Laverda 100 History
This short version of the history of the small Laverda motorcycles (75cc and 100cc) is meant to put my 1956 100 Sport into context with other models. It is mainly based on readings in three superb books on Laverda motorcycles:
- “Laverda”, by Raymond Ainscoe and Tim Parker (Osprey Books, 1991)
- “Moto Laverda, The Story of a Passion”, by Bruno Tamiello and Paolo Palma (PPS Editore, Limited Edition, 1997)
- “Legendary Laverda”, by Jean-Louis Olive and Stephen Battisson (ETAI, 2006)
As with all histories, there is room for disagreement about certain points. I’ve tried to indicate where I’ve found such uncertainty.
Ainscoe and Parker wrote about the origins of “Laverda” in the broadest sense. During the Roman Empire, a guard post was situated in the foothill of the Dolomites in modern-day northeastern Italy. The latin word for such an encampment, “guardia”, evolved over time into “la warda”, then “Lavarda”, and finally “Laverda”, which was taken as a name by some of the people who lived there. In the 18th century some of the Laverdas moved a little south to a village called Breganze, which in the 19th century found itself in the midst of a major industrial region. An enterprising Laverda named Pietro established a small company that manufactured agricultural equipment, which grew steadily and remained the main business of the Laverda family up to and through most of the era in which they branched off into making motorcycles (it was sold to Fiat in 1978). This is perhaps a good place to mention that the correct pronunciation of the family name is not “La-VER-da”. The emphasis is on the first syllable, “LA-ver-da”.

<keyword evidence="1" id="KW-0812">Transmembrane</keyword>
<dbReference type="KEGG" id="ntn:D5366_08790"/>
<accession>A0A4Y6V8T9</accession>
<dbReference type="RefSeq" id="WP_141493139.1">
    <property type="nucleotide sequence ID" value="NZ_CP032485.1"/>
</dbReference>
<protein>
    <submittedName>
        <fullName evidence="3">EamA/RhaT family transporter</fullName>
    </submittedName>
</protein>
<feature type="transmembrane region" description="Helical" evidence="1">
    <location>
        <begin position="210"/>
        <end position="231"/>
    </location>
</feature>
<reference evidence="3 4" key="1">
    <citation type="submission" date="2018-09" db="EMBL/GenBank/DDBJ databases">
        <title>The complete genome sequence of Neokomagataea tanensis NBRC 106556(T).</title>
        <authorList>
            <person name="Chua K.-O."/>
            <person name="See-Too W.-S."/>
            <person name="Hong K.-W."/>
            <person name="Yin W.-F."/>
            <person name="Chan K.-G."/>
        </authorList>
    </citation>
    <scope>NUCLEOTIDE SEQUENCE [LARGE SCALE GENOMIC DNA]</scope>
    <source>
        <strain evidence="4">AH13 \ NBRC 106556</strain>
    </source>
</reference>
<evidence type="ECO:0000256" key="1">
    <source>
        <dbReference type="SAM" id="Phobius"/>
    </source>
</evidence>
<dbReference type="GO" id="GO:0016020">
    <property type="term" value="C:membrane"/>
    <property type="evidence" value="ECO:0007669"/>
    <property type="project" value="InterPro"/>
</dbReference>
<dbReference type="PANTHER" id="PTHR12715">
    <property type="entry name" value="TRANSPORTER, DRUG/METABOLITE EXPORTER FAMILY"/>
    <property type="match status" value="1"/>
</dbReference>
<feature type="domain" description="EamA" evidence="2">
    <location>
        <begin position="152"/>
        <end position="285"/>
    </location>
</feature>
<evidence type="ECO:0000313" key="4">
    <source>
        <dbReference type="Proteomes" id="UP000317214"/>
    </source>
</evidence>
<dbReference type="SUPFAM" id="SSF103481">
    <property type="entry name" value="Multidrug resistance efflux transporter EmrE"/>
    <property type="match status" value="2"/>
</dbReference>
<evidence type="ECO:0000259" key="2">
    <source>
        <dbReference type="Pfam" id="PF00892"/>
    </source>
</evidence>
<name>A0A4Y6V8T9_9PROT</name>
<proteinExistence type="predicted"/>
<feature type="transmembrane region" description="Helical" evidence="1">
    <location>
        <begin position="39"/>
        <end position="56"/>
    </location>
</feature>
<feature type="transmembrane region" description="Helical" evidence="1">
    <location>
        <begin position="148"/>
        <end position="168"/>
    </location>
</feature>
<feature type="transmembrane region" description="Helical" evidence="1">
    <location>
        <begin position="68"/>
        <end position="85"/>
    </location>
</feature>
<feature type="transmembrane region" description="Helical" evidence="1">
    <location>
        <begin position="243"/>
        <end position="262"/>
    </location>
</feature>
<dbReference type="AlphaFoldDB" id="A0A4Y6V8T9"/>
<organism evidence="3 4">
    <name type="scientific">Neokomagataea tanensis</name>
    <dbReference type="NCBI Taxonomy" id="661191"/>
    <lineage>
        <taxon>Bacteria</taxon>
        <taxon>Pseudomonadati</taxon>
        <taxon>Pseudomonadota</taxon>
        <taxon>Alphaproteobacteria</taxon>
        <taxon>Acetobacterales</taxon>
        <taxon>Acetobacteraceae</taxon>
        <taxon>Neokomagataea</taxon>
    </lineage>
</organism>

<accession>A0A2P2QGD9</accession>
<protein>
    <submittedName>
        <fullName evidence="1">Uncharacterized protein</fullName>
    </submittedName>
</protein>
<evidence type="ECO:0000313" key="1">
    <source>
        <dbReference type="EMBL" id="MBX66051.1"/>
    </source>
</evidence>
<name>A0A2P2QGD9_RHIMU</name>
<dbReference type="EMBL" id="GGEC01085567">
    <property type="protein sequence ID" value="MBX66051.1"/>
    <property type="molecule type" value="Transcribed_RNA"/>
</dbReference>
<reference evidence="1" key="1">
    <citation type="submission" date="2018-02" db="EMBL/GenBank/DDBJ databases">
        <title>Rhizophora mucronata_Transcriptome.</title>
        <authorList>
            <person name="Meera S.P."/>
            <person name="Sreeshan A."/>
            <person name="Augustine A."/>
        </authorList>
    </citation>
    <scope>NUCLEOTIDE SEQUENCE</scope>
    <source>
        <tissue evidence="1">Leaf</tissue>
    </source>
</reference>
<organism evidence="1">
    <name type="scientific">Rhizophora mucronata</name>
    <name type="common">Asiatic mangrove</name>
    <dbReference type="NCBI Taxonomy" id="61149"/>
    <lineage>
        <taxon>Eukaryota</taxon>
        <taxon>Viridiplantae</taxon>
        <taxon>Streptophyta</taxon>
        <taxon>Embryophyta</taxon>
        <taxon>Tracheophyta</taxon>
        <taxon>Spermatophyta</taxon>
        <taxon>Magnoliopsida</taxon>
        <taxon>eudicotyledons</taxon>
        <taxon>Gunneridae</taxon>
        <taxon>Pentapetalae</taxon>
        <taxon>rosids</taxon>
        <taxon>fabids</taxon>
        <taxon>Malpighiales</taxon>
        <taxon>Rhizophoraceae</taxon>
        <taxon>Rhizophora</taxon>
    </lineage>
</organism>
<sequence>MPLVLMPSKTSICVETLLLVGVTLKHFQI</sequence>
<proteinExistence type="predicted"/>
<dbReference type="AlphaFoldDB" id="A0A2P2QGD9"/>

In the late 1940s, the dominant Laverda in the manufacturing business was Francesco. In 1948 he decided to see about getting into the motorcycle business, which was exploding at that time, due to the demand for cheap transportation. Over the course of a year he designed a 75cc 4-stroke motorcycle and built the prototype in his shop at home, then five more for friends in 1949. At this point it became clear that a formal company should be set up to handle the motorcycle business, Moto Laverda SpA. The 75 went through extensive development for the first few years of manufacture but by 1953 the form stabilized and further changes were minor.
In 1953 the 100 model (actually 98cc) was introduced by increasing both bore and stroke of the 75, from 46×45 to 52×47 mm. Both displacements were produced in Turismo and Sport versions, plus a limit-production model called Milano-Taranto or MT for competition use,